Context switching is a developer's worst enemy. If you do a lot of interactive programming, one of the major sources of context switching is moving between your Python REPL and the system shell. IPython solves this problem by giving you access to the system shell from within the REPL itself.

Learning Outcomes

By the end of today, you'll know:

  • How to execute system shell commands from within IPython
  • What a magic function is
  • How to capture output from the shell as Python objects
  • How to work with SList objects
  • How to pass Python values to shell commands
  • When to use ! and % for executing system shell commands

Pre-requisites

Before you start today's lessons, make sure you have a working Python installation on your computer (preferably Python 3.8 or greater). You should also have IPython installed and have worked through the Day 2 lesson:

The Basics of IPython | Learn IPython in 10 Days
Learn about some of IPython’s main features, such as syntax highlighting, tab completion, object details, and multiline editing.

A complete primer on system shell commands is beyond the scope of this tutorial. You should be familiar with the basic commands supported by your shell. All of the commands used in this tutorial will work on macOS and most Linux systems. Many will also work in modern Windows terminals, although no guarantees are made.

IPython System Shell Access With !

You can execute system shell commands from within IPython by prepending them with the ! character. Everything on the line after the ! gets passed verbatim to your system shell.

For example, to see your current working directory, type !pwd into an IPython input prompt and press Enter:

In [1]: !pwd
/Users/damos

You can list the contents of your directory using !ls:

In [2]: !ls
Applications	Downloads	Music		__pycache__
Desktop		Library		Pictures	projects
Documents	Movies		Public		talkjulia

You can pass arguments and flags to shell commands as well:

In [3]: !echo "Hello, there!"
Hello, there!

Although any system command works, some do not behave as you expect:

In [4]: !cd Desktop/
/Users/damos/.local/pipx/venvs/ipython/lib/python3.10/site-packages/IPython/core/interactiveshell.py:2468: UserWarning: You executed the system command !cd which may not work as expected. Try the IPython magic %cd instead.
  warnings.warn(

In [5]: !pwd
/Users/damos

If you try to change directories using !cd, you'll see a warning informing you that the !cd command may not work as expected. Indeed, running !pwd confirms that you haven't changed directories.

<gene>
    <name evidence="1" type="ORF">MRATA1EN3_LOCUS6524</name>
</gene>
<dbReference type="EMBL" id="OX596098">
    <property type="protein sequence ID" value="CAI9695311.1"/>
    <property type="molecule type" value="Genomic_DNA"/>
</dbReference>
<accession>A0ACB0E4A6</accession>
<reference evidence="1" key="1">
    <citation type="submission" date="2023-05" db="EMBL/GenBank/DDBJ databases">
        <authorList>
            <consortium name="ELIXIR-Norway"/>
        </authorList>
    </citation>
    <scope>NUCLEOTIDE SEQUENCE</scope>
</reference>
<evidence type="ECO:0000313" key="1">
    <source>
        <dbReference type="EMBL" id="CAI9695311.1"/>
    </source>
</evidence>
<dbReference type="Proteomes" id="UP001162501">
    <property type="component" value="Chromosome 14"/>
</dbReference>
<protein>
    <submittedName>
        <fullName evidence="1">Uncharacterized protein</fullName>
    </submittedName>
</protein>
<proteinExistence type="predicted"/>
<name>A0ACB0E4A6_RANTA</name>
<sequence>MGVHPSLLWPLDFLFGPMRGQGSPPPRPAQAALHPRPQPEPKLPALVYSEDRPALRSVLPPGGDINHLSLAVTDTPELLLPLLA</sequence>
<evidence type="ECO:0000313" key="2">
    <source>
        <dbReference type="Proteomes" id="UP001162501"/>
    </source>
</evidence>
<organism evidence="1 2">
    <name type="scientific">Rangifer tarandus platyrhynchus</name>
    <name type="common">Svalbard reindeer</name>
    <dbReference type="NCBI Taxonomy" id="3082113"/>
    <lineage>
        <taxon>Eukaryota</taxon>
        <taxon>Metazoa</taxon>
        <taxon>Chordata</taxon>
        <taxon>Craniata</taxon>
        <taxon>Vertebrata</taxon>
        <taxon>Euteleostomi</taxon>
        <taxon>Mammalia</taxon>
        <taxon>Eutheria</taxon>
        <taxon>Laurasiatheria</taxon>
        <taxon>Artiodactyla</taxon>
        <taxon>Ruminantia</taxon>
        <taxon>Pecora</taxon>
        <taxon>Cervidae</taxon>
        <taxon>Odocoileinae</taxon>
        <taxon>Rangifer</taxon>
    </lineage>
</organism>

Shell commands run using ! are executed in a temporary subshell, so the effects of commands don't persist from one command to the next (unless, of course, the effect changes something on your file system, such as creating or deleting a file).

The solution is hinted at in the warning displayed when you execute !cd. Use %cd instead. Commands prepended with % are called magic functions and are one of IPython's defining features.

A Brief Introduction To Magic Functions

Magic functions, or magics for short, provide a way to use convenient names when Python syntax is not the most natural. There are numerous built-in magic functions, and you can even create your own.

You'll learn more about magic functions in a future lesson. For now, you just need to be aware that they exist. All magic functions begin with a % character, and many common system shell commands are available as magic functions.

For instance, the %cd magic function switches directories in your shell:

In [6]: %cd Desktop/
/Users/damos/Desktop

In [7]: !pwd
/Users/damos/Desktop

This time, the working directory actually changes, which you can verify using !pwd. You can also use pwd as a magic:

In [8]: %pwd
Out[8]: '/Users/damos/Desktop'

Notice that the result of %pwd isn't just printed, but captured in an output cell. This has some nice benefits since outputs captured in an output cell are stored in an output cache. You'll learn more about output caching in a future lesson.

By default, IPython lets you drop the % syntax from magic functions and just type them directly into the REPL:

In [9]: cd ~/
/Users/damos

In [10]: pwd
Out[10]: '/Users/damos'

This may be extremely convenient since it allows you to treat an IPython input prompt as if it were a shell prompt. However, if any magic function names have been used as an identifier in your Python namespace, then the magic function will no longer work without the % character:

In [11]: cd = "This overrides the cd magic function"

In [12]: cd Desktop/
  Input In [12]
    cd Desktop/
       ^
SyntaxError: invalid syntax


In [13]: %cd Desktop/   # Using %cd still works!
/Users/damos/Desktop